Mark Mobius: Internet Aggravates Deflation

May 12, 2015

LONDON – Taxi service Uber has had its fair share of criticism, but now it is being held partly responsible for the growing problem of deflation.

 

Mark Mobius, the pioneering emerging markets manager at San Mateo, California-based Franklin Templeton Investments, told the audience at Morningstar’s investment conference today that Internet apps like Uber, which allow people to quickly order a taxi, are the reason for increased competition and falling prices across the globe in the transport business. Online companies like Amazon are having a similar effect in creating disinflationary and even deflationary pressures, according to Mobius.

 

“Central banks can’t find a reason to raise rates as inflation is going down. And my belief is prices are coming down because of the Internet, and communication,” he said.

 

“I’m not sure interest rates will go up, and if they do, whether they will sail is the big question. And we have to be very cautious about that,” he added. “If they do go up fast, it will be a disaster for markets.”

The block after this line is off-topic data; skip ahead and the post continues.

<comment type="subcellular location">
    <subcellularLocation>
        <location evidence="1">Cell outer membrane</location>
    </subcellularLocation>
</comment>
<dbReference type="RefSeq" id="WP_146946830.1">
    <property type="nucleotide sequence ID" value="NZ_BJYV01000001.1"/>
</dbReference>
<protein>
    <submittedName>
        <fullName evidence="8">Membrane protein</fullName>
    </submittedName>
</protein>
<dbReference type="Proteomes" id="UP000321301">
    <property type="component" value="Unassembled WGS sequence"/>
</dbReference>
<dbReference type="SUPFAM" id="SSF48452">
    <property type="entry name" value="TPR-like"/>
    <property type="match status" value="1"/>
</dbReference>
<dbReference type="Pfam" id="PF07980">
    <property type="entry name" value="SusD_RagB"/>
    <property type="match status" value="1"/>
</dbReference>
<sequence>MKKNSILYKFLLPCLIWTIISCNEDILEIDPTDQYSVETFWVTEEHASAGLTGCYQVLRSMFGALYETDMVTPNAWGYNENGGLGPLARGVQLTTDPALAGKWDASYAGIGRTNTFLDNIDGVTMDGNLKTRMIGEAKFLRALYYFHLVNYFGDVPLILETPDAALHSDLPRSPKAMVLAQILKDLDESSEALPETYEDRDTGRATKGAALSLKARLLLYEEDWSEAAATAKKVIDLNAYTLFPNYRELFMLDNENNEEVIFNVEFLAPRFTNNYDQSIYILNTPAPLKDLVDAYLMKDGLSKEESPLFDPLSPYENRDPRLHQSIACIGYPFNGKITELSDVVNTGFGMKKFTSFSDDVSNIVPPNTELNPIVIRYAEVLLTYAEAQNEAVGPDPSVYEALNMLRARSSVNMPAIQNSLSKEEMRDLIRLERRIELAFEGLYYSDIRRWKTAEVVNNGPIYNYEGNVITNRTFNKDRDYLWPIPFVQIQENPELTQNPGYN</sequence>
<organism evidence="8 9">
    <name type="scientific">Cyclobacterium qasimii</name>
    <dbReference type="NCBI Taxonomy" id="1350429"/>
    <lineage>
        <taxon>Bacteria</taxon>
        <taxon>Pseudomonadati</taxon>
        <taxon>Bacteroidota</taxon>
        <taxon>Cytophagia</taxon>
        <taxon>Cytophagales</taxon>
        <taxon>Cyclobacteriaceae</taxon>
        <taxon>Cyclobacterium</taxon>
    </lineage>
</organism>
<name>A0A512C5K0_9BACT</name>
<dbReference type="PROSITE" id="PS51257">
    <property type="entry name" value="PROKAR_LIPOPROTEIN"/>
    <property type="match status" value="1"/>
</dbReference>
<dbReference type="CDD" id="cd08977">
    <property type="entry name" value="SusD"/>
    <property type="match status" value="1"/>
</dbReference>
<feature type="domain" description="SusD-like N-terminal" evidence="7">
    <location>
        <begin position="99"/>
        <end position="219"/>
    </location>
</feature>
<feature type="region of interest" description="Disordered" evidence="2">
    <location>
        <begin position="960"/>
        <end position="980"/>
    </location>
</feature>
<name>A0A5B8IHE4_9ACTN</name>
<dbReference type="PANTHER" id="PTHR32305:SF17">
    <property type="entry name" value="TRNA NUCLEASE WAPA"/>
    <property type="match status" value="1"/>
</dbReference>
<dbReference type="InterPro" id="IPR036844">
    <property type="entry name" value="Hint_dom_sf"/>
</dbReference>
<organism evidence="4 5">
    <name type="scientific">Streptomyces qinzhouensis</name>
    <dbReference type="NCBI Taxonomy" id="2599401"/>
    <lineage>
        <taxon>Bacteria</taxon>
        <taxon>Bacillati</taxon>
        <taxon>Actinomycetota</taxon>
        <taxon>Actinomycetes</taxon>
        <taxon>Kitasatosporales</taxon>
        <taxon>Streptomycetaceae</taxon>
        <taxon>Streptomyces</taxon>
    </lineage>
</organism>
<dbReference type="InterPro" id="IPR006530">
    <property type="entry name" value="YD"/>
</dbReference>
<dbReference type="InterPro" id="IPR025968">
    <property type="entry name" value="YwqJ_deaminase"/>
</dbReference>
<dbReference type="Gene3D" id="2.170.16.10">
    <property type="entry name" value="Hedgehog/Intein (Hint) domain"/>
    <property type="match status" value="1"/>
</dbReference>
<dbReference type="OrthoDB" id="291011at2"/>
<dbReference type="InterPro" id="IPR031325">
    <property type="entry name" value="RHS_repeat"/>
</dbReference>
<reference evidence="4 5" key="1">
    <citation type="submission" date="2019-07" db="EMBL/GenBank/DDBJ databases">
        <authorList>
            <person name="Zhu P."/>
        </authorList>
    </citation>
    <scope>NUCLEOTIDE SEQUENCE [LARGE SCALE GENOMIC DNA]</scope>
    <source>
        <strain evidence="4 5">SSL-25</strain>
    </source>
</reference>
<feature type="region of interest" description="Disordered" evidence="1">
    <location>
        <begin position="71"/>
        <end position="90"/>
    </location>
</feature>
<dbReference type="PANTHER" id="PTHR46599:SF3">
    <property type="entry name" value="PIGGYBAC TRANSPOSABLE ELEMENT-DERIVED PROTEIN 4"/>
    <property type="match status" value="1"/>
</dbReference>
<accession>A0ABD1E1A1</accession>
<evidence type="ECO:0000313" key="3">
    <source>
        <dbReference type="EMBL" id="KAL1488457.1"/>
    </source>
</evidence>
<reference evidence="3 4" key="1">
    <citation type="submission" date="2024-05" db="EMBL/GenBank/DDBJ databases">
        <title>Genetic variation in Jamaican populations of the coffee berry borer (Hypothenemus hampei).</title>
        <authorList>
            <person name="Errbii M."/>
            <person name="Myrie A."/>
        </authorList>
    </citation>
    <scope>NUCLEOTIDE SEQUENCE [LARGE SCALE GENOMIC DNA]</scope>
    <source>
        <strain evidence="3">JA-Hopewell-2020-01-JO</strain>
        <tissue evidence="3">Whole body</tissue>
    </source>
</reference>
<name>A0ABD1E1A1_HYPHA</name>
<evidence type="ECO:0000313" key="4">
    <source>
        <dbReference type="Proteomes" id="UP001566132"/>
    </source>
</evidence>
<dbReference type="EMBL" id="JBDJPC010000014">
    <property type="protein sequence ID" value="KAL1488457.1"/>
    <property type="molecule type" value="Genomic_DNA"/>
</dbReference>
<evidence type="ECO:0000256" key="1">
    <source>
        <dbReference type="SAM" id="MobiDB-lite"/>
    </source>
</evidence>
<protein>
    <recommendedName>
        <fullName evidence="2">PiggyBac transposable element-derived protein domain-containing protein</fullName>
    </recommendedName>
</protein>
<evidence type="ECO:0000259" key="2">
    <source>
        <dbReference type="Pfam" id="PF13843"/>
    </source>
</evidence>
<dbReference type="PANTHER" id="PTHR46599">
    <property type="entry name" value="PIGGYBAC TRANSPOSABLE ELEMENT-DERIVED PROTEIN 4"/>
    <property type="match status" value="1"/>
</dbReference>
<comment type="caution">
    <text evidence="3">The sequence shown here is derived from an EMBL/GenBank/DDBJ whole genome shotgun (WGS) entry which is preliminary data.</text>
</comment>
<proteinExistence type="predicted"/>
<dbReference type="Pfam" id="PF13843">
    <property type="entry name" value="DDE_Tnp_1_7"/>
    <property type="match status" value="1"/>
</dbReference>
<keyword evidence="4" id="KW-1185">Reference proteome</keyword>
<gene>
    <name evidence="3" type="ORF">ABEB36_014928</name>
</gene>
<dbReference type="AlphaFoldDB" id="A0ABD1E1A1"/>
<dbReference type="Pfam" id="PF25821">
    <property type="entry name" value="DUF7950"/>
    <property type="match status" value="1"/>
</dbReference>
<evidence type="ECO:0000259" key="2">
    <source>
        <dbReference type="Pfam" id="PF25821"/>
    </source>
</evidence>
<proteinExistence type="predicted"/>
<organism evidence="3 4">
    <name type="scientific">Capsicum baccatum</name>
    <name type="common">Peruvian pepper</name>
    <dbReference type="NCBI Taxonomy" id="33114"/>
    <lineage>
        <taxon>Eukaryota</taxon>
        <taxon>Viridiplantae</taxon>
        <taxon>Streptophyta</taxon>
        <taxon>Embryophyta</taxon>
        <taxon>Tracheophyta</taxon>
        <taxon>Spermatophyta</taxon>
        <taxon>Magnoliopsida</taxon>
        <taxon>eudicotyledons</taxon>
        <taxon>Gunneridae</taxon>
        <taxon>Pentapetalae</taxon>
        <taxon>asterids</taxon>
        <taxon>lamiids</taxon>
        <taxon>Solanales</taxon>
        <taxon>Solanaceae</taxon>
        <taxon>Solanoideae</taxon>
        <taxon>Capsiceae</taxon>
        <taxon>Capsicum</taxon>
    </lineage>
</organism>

His comments come as the indexing firm MSCI is considering adding more Internet companies to its benchmarks, such as Chinese Internet company Alibaba. Mobius said he believes MSCI will also add Chinese domestic equities listed in mainland China—so-called A shares—to its global benchmarks by the end of 2015.

 

As for the strengthening US dollar, Mobius said the Fed can’t allow the currency to get much stronger as it will ‘kill’ exporters. The US dollar has strengthened approximately 25 percent versus the euro since the start of 2014, with the euro-dollar cross trading at $1.12 today.

 

“I have a feeling the U.S. dollar can’t get much stronger over the year,” he said.

 

Mobius recommended a 40 percent allocation to emerging markets, with 15 percent of that in frontier markets, on a five-year view. This compares to the current global market capitalization of a 30 percent weighting to emerging markets, with 3 percent in frontier markets.

 

He added that passive funds have a place and are posing a challenge to active managers.

 

“Clients are looking at the index and saying: ‘Look, if managers can’t do better than the index, then why not go passive?’ And we don’t always outperform the index, no question about that,” he said.

 

 

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